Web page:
Detroit hosting the 2024 NFL Draft was big news for city officials and Michigan sports fans alike.
It’s a glorious, football- and Bud Light-fueled day (in fact, sponsored by Bud Light) that draws thousands from around the country hoping to catch a glimpse of the next rookie to make it to the pro league. And for city officials and local businesses, it’s a chance to rake in the tourism cash from hotel rooms, restaurant tabs, drinks (again, brought to you by Bud Light), T-shirts and other sports memorabilia.
“It’s kind of like Mardis Gras and a championship parade all wrapped into one,” said Visit Detroit CEO Claude Molinari. Molinari previously told the Detroit Free Press that Detroit landing the NFL draft was “the best day in the history of my life.”
Molinari and Detroit Chief Operating Officer Hakim Berry told Corp! Magazine that it’s too early to tell how many people might come or what the economic impact of the event will be for Detroit.
“We saw from previous drafts, especially with the last one held in-person in Nashville, the attendance level was huge, people had come from all over the country,” Molinari said.
Detroit beat cities like Green Bay and Washington D.C. to host the draft, according to the NFL. It’ll take place around Campus Martius Park, with the draft happening in Hart Plaza.
Berry told Corp! that the draft follows a recent surge in sporting events Detroit has hosted, including recent NCAA championships, basketball, wrestling, hockey and golf.
“Being able to host another sports event — it’s fantastic,” Berry said, who added that the city is still taking a look at the potential economic impact, but expects it to be on par with the Detroit Grand Prix.
Berry said he couldn’t yet outline all the city’s preparations, but said it will be a chance to “really celebrate and really highlight that momentous occasion of an athlete being able to go pro … you’ll have that opportunity to really rejoice in that experience.”
Molnari and Berry — who both helped put together the proposal to land the 2024 draft event — are quick to point out that previous drafts in other cities have generated millions in cash. Visitors spent a record-breaking $132.8 million during the 2019 draft in Nashville, The Tennessean reported. The Philadelphia Business Journal reported that an NFL Draft impact report pegged the 2017 draft event at $94.9 million in revenue.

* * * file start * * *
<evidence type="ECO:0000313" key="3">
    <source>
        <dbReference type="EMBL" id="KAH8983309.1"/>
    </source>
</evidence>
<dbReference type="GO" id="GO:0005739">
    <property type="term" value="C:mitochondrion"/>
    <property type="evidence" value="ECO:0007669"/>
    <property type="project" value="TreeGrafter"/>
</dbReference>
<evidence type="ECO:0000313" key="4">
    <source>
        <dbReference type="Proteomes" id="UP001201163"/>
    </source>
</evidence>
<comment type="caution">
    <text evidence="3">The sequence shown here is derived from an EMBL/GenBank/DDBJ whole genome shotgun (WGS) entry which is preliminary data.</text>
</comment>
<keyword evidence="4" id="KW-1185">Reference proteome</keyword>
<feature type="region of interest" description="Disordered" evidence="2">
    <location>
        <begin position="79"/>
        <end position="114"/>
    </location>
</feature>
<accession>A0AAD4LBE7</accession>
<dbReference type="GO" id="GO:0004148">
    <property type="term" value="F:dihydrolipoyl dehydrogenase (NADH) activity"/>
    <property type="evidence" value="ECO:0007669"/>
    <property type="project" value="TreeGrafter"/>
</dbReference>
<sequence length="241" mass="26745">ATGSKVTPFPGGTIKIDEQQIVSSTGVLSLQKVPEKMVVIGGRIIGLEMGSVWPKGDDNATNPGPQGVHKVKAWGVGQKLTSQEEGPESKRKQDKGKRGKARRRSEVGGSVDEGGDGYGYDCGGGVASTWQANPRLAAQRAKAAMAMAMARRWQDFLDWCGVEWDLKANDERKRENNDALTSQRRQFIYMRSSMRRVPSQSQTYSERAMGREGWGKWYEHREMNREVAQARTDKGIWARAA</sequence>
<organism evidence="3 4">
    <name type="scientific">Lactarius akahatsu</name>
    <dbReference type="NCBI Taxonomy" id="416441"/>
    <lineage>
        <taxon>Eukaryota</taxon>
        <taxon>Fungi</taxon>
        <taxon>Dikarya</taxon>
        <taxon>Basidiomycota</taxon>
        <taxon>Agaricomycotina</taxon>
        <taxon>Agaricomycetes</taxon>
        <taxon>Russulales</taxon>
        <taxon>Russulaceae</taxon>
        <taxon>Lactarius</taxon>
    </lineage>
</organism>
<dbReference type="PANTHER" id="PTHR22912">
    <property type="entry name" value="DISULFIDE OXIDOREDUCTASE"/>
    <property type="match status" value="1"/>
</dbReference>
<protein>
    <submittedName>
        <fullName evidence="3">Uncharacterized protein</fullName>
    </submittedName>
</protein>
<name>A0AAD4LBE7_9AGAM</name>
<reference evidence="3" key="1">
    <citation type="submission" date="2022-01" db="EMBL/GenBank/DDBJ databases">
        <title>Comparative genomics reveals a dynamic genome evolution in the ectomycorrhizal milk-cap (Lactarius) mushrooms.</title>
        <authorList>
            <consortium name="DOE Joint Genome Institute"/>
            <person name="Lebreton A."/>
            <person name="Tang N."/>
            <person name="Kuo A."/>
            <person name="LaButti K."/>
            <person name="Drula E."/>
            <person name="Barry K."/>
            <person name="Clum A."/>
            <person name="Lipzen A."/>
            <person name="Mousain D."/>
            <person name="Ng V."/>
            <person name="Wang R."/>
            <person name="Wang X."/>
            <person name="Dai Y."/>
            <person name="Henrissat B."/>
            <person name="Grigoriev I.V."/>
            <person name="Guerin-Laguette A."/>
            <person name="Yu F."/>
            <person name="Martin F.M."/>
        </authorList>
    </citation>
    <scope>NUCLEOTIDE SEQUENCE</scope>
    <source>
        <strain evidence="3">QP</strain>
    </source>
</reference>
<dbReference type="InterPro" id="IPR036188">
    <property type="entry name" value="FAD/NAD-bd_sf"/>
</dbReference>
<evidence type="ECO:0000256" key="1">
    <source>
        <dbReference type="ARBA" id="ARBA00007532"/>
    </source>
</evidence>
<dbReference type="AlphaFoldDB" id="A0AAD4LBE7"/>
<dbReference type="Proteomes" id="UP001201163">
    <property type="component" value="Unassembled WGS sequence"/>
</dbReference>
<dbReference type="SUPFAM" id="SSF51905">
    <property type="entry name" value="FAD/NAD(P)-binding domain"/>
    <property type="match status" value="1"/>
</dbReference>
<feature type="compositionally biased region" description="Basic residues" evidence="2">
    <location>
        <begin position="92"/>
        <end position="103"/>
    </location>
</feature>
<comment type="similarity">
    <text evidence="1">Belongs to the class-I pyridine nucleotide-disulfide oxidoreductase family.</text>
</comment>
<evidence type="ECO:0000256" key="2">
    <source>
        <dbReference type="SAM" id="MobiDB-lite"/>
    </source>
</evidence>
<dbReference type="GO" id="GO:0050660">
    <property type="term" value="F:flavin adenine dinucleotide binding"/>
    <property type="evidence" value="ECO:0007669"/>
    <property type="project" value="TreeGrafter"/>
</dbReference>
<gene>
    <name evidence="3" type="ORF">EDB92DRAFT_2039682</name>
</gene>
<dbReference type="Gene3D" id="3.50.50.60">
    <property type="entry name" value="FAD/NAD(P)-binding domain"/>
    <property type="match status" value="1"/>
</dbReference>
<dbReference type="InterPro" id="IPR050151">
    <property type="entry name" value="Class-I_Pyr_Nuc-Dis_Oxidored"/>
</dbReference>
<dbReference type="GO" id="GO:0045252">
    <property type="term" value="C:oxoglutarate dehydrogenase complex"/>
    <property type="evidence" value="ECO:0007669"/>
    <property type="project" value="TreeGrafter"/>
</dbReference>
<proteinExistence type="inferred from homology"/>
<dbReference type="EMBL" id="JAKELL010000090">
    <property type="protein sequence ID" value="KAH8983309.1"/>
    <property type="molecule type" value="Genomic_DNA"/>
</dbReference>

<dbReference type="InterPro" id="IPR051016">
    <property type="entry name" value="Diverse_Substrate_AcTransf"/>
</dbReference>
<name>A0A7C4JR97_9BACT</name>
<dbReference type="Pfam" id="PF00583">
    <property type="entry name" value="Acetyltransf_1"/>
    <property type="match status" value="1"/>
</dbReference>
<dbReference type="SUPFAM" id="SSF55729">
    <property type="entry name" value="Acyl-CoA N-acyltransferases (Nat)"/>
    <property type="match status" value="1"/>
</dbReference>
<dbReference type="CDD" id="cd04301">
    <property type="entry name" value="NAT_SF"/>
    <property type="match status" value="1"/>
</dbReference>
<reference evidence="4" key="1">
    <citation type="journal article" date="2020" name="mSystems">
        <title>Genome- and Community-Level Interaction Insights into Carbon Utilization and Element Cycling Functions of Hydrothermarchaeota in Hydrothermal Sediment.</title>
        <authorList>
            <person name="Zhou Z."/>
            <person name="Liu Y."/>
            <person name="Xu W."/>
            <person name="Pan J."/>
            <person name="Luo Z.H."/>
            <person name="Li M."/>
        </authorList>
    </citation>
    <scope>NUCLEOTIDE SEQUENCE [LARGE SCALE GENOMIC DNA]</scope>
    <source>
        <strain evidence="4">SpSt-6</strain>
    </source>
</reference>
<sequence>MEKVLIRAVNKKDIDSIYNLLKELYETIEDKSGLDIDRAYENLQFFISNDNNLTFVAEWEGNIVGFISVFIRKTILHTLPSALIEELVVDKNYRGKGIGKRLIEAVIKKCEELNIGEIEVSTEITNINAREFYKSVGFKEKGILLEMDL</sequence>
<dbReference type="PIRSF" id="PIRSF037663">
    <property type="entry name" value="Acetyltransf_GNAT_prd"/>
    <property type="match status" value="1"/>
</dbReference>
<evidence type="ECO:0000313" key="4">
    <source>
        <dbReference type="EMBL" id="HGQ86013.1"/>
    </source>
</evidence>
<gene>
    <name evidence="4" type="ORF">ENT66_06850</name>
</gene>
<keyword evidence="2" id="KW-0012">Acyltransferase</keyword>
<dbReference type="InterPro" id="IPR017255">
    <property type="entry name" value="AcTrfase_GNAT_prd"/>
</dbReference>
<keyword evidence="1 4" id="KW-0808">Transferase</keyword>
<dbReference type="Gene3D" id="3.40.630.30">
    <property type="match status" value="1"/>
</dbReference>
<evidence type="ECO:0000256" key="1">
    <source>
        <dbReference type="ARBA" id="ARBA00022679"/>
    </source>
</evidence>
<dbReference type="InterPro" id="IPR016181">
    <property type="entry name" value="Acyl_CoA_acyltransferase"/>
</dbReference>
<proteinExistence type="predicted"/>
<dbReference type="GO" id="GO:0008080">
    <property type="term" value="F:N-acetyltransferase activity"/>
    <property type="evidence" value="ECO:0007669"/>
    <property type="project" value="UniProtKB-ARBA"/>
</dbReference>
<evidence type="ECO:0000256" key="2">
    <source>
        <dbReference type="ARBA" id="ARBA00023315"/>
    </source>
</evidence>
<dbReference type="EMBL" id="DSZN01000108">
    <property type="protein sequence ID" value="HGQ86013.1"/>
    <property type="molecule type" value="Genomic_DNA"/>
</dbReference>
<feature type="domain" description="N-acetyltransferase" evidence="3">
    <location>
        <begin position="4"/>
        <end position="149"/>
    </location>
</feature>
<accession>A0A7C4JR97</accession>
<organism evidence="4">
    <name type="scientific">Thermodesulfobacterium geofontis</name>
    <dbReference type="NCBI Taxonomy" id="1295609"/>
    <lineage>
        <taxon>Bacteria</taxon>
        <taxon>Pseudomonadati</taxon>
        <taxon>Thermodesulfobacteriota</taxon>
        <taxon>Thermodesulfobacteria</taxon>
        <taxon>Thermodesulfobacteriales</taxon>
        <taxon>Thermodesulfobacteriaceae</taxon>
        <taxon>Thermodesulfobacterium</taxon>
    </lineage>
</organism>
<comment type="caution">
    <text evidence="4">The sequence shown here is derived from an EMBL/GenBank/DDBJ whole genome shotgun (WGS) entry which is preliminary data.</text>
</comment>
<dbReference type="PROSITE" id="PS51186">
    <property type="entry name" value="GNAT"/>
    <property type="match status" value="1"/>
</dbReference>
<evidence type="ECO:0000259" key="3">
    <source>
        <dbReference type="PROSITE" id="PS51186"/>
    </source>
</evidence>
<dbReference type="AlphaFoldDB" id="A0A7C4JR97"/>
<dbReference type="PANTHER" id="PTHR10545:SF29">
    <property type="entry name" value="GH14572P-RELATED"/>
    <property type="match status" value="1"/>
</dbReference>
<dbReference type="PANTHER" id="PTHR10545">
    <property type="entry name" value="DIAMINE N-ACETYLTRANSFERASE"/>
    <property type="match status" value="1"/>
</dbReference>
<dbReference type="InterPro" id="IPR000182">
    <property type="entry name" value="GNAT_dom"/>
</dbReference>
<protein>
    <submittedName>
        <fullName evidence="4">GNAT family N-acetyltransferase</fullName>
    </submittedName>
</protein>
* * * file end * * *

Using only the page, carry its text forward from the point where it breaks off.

More than 200,000 visitors flooded Chicago in 2015, generating about $456,000 in city hotel tax revenue, with a total economic benefit of roughly $81.6 million, the Chicago Tribune reported. Chicago spent about $4 million preparing the city for the event, more than half on marketing and $1.6 million on infrastructure, according to the Tribune.
That doesn’t factor in the cost for paying for police, paramedics and other city services necessary to host an event that draws hundreds of thousands of people. Detroit will share similar costs associated with securing a venue, setting up barricades, police and emergency services personnel — plus any “beautification” Detroit might need to undergo, Berry said.
The city official didn’t go into detail about what those projects might entail. But other cities, not just Chicago, have spent millions on draft events in the past. Philadelphia doled out $500,000, a local publication called Billy Penn reported, while Texas spent $2.1 million to cover some of the costs from hosting a huge sporting event.
According to the Free Press, Detroit landing the event comes after pursuing it for more than five years. The idea was first put forward by Detroit Lions president Rod Wood in 2017. Wood told the newspaper he expects “hundreds of thousands of people” to come to Detroit and called it “the next biggest event” to the Super Bowl.
But if the closest comparison is the Super Bowl (a much bigger event, of course), then it might be worth considering the economic projections vs the reality for previous host cities of the big bowl.
Economists say that Super Bowls tend to generate far less than the NFL and local officials claim. A 2004 study published in the European Sport Management Quarterly argued that host cities between 1970 and 2001 reaped about 25 percent of the $300-$400 million such events are usually said to generate. In fact, University of South Florida economics professor Philip Porter wrote in a 1999 paper that a Super Bowl’s positive economic impact on a host city is often close to zero.
Local leaders and national football league officials said in 2006 then the Super Bowl would generate more than $300 million in revenue for the city. An economic impact projection from the Michigan-based Anderson Economic Group at the time pegged it closer to a much more modest $49 million. Detroit taxpayers chipped in $125 million to pay for building costs at Ford Field, ESPN reported, where the event was held.
Anderson Economic Group did not immediately respond to an inquiry into whether there was a definitive retrospective study looking into the actual economic impact of the 40th Super Bowl.
Still, Visit Detroit’s Molinari said the event represents “positive momentum” for the city and a “great legitimizer” showing Detroit as a prime city for meetings, conventions and big sporting events.
“We won’t be shy” about sharing that, Molinari said. “We’re gonna be a force to be reckoned with in this area, moving forward.”